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Turning Your World Upside Down: A Sabbatical Adventure
MRIC 2004/05

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"Turning Your World Upside Down: A Sabbatical Adventure"

November 2 
Margrit von Braun - College of Graduate Studies

Abstract: "Turning your World Upside Down: A Sabbatical Adventure"
The opportunity to take a sabbatical leave is one of the privileges of an otherwise wonderful job. The term “sabbatical year” is derived from an ancient practice whereby every seventh year vineyards and fields remained fallow and debtors were released from their obligations. In modern times, the sabbatical leave is defined (by Webster’s) as “a leave of absence, often with pay, usually granted every seventh year, as to a college professor, for travel, research, or rest.” At UI, the definition includes “study, work, or travel” (note the absence of “rest”!) in order to “enhance the faculty member’s value to UI.”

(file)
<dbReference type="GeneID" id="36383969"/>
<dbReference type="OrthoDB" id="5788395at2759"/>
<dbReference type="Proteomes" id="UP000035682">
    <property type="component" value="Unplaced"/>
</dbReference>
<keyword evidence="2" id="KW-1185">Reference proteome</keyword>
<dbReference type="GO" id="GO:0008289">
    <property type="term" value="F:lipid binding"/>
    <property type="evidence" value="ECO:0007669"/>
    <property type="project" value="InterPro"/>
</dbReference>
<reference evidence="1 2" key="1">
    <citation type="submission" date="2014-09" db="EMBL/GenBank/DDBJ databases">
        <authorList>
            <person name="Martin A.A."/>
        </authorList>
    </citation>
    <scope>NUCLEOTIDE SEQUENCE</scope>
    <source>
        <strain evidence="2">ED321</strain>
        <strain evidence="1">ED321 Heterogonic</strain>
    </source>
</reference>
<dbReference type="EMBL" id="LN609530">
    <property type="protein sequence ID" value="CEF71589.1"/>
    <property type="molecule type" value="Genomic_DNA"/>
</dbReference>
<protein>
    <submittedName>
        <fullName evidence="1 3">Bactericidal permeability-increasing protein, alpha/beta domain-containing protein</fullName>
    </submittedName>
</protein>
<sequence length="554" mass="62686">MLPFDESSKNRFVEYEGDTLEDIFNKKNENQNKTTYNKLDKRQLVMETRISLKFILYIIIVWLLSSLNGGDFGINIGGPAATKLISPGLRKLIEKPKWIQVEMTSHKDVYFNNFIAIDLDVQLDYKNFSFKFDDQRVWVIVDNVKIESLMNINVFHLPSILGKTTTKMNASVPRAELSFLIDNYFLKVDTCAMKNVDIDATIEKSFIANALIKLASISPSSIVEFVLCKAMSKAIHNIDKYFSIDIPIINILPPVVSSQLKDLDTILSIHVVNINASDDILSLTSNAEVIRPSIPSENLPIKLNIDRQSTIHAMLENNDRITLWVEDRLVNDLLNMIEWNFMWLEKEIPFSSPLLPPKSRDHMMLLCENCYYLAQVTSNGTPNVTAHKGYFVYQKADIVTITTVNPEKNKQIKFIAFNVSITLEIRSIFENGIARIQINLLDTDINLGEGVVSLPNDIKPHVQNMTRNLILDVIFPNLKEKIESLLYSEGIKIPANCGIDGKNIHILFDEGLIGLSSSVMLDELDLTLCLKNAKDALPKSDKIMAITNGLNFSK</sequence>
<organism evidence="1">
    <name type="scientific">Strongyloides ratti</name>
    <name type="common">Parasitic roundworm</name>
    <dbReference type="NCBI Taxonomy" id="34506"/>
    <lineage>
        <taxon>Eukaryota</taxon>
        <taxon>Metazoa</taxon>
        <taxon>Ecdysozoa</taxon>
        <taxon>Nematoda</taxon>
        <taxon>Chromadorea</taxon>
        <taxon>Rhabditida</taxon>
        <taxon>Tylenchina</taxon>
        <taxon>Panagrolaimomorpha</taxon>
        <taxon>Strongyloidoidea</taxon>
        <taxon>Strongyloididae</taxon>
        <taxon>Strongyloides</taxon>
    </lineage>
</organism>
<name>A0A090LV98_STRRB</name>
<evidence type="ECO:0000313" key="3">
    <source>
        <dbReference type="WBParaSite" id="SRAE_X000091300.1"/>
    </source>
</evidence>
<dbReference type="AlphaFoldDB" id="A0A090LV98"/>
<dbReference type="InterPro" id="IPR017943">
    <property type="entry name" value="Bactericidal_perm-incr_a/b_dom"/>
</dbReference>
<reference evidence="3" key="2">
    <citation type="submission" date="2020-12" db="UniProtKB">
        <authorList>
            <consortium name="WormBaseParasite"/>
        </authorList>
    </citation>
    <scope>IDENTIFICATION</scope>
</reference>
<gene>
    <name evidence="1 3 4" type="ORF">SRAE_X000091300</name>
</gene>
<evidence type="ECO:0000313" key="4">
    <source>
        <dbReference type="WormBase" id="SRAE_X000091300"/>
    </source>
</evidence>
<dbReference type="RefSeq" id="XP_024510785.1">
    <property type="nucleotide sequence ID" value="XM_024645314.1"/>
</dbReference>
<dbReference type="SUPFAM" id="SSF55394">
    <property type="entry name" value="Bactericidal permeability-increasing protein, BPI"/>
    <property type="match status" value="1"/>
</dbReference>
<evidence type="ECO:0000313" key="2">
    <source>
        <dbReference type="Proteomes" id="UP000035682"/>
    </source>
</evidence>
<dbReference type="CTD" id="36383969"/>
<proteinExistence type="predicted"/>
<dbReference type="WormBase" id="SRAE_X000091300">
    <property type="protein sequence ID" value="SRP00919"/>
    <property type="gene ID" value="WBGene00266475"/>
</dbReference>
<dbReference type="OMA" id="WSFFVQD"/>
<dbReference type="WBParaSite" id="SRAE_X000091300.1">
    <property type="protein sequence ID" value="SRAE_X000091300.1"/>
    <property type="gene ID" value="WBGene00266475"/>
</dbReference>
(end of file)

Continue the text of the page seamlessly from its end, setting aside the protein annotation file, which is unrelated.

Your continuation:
I will describe some of the wonderful adventures I had in Spring 2004 with a small subset of the 3000 photos I took. My travels took me from a modern university in southern Thailand to Nelson Mandela’s self-described university in prison on Robben Island in South Africa. I also discovered connections among a lead smelter in the Russian Far East, one in Zambia, and Idaho’s own Bunker Hill site that surprised me and validated years of work.

As a Humble Explorer of Planet Earth, I was reminded that serendipity is better than planning and that, in the words of Michael Faraday, “nothing is too wonderful to be true.”

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